Even on the assumption, Mr. Speaker, that you may grant an application under Standing Order No. 9—we do not yet know—this House is far from satisfied on this matter. It is important that, in a debate on Standing Order No. 9, we get a rather deeper analysis of the problems than has been given by the right hon. Gentleman. May I put one or two questions, and could not the same apply to any other hon. Member whom you want to call? First, is the right hon. Gentleman aware that we welcome his announcement of an inquiry on the grounds that serious allegations have been made—including a number by impartial, or, so far as we can tell, impartial, observers—and in view of the fact that the inquiry has been demanded by Cardinal Conway, whose record in condemning violence is known to all hon. Members?
On the other hand, we have had the categorical statements of the Commander, Land Forces, to the effect that no shots were fired until sniping began, and that shots were fired only at snipers. In view of all this, is the right hon. Gentleman aware that we will support the announcement of an inquiry, and that, as he has now agreed, it should be speedy, independent and judicial? Could I therefore press upon the right hon. Gentleman that it must be held in public?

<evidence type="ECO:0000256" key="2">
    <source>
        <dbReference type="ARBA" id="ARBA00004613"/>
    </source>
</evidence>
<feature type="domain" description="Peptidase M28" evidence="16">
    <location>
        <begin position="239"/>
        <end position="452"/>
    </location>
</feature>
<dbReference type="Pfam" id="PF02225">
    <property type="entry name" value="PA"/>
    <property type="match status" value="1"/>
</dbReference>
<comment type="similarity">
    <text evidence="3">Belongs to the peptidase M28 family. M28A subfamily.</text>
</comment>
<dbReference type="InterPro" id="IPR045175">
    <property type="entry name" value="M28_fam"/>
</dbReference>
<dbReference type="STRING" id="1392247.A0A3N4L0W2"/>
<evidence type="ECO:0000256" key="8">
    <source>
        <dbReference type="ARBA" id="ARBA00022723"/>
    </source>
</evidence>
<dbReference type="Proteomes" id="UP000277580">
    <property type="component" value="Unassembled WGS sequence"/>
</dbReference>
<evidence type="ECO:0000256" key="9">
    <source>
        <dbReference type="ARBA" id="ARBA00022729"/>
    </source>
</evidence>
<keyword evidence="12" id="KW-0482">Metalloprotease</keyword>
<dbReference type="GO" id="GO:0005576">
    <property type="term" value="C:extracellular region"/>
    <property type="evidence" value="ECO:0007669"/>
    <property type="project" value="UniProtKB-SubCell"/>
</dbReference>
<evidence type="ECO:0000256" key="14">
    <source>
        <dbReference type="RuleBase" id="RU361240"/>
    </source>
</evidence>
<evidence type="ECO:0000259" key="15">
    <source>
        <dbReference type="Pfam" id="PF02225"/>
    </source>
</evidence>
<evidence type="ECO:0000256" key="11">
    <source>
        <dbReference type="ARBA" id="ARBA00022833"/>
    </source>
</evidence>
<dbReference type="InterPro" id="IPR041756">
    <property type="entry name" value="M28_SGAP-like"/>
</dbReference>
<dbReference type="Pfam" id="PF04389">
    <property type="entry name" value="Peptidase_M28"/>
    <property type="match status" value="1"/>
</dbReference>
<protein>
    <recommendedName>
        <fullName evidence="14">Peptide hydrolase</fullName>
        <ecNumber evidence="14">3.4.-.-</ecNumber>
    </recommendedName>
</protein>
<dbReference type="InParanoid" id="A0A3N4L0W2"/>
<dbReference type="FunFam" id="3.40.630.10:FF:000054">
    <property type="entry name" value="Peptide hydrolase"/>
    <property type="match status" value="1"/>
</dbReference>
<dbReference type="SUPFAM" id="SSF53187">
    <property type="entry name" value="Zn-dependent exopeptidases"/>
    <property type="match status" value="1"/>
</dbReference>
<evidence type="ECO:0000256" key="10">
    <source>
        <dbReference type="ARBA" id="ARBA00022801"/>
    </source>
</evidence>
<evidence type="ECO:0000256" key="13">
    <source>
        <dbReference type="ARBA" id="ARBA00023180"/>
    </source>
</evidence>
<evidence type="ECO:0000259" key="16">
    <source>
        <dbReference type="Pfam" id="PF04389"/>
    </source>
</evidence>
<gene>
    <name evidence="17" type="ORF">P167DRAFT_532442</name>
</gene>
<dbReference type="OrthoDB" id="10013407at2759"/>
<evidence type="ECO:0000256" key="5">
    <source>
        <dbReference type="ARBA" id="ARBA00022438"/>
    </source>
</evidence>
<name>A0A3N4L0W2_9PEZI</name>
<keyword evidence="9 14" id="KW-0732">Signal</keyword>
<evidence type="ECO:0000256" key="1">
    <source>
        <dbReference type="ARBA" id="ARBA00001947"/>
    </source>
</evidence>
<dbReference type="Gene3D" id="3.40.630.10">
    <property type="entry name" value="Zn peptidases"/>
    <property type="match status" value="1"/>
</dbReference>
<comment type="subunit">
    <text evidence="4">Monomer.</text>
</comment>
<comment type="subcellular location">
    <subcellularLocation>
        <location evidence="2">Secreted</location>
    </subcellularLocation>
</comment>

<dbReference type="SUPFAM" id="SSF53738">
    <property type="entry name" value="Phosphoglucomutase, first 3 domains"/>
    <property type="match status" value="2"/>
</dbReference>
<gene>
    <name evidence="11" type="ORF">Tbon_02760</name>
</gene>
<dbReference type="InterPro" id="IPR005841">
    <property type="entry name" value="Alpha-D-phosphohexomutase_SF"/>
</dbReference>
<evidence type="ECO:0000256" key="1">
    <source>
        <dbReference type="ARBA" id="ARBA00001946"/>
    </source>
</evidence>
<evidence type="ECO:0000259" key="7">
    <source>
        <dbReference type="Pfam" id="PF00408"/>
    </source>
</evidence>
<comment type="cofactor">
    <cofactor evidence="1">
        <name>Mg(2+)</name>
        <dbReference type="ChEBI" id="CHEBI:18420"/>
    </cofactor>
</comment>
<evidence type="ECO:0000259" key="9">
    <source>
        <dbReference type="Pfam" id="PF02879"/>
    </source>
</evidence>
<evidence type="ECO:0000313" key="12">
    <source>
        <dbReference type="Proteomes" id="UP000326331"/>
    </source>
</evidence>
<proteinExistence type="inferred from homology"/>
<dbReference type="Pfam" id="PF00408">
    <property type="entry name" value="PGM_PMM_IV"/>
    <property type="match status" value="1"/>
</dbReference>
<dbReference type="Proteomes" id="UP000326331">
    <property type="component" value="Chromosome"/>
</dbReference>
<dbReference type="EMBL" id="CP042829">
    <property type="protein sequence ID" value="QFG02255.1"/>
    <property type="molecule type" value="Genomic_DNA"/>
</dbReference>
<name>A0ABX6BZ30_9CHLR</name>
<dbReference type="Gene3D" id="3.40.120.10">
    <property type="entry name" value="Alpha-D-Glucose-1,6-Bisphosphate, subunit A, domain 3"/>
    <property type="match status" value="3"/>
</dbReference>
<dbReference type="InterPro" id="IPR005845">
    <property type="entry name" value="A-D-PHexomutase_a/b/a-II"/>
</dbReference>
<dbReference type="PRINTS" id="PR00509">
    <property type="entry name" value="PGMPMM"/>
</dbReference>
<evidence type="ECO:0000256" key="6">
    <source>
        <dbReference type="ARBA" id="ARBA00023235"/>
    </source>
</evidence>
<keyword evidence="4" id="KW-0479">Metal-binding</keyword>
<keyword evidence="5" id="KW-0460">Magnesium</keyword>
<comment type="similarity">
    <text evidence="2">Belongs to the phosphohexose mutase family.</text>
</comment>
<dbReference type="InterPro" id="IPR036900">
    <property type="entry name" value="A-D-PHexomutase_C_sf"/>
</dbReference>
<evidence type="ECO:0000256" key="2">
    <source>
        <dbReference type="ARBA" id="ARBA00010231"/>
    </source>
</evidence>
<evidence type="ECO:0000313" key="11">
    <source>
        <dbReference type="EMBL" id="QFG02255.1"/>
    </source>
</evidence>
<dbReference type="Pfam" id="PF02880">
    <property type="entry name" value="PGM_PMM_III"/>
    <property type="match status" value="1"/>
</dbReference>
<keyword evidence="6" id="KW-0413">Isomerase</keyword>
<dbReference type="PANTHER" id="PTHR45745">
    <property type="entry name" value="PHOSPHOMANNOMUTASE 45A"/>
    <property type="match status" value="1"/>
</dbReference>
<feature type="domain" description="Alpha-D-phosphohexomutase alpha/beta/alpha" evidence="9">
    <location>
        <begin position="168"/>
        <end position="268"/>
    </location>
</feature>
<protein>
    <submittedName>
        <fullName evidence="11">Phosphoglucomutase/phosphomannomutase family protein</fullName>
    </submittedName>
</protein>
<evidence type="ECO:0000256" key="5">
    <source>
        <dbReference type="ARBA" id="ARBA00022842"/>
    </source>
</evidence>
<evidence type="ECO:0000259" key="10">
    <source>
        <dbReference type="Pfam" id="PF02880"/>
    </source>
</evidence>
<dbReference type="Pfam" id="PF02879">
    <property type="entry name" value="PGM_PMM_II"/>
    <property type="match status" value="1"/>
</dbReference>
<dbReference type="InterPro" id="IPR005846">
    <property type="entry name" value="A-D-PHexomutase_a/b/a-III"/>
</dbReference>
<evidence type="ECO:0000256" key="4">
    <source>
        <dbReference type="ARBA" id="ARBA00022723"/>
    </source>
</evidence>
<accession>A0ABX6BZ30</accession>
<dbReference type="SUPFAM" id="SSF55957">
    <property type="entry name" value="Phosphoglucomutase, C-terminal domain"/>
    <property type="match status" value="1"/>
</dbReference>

Second, is the right hon. Gentleman aware that, even so, however speedy, consistent with a fair report, it may be, the Northern Irish situation will not wait for an inquiry? We have not had the Scar-man Report yet to deal with events from 1969. Will the right hon. Gentleman, between now and tomorrow, address himself to proposals put from this Box nine-and-a-half weeks about the transfer of the responsibility for security from the Northern Ireland Government to Her Majesty's Government—from the Stormont Parliament to this House?
Third, will the right hon. Gentleman recognise that, while the House is deeply preoccupied today, as it must be, with the tragedy and with the loss of life and the feelings of the relatives of those who were wounded—including the soldiers who have been wounded in this incident and in others—there will be no answer to this on a basis purely of a military answer; that there has to be a political solution? While I will stand in my corner with the Prime Minister on the fact that it is now nine weeks since the Government accepted my proposal for all-party talks—I accept my responsibility for the delays together with the right hon. Gentleman—will he recognise that we can now wait no longer, that there must be all-party talks in this House leading to talks with the Stormont Parliament and then with the Parliament in Dublin?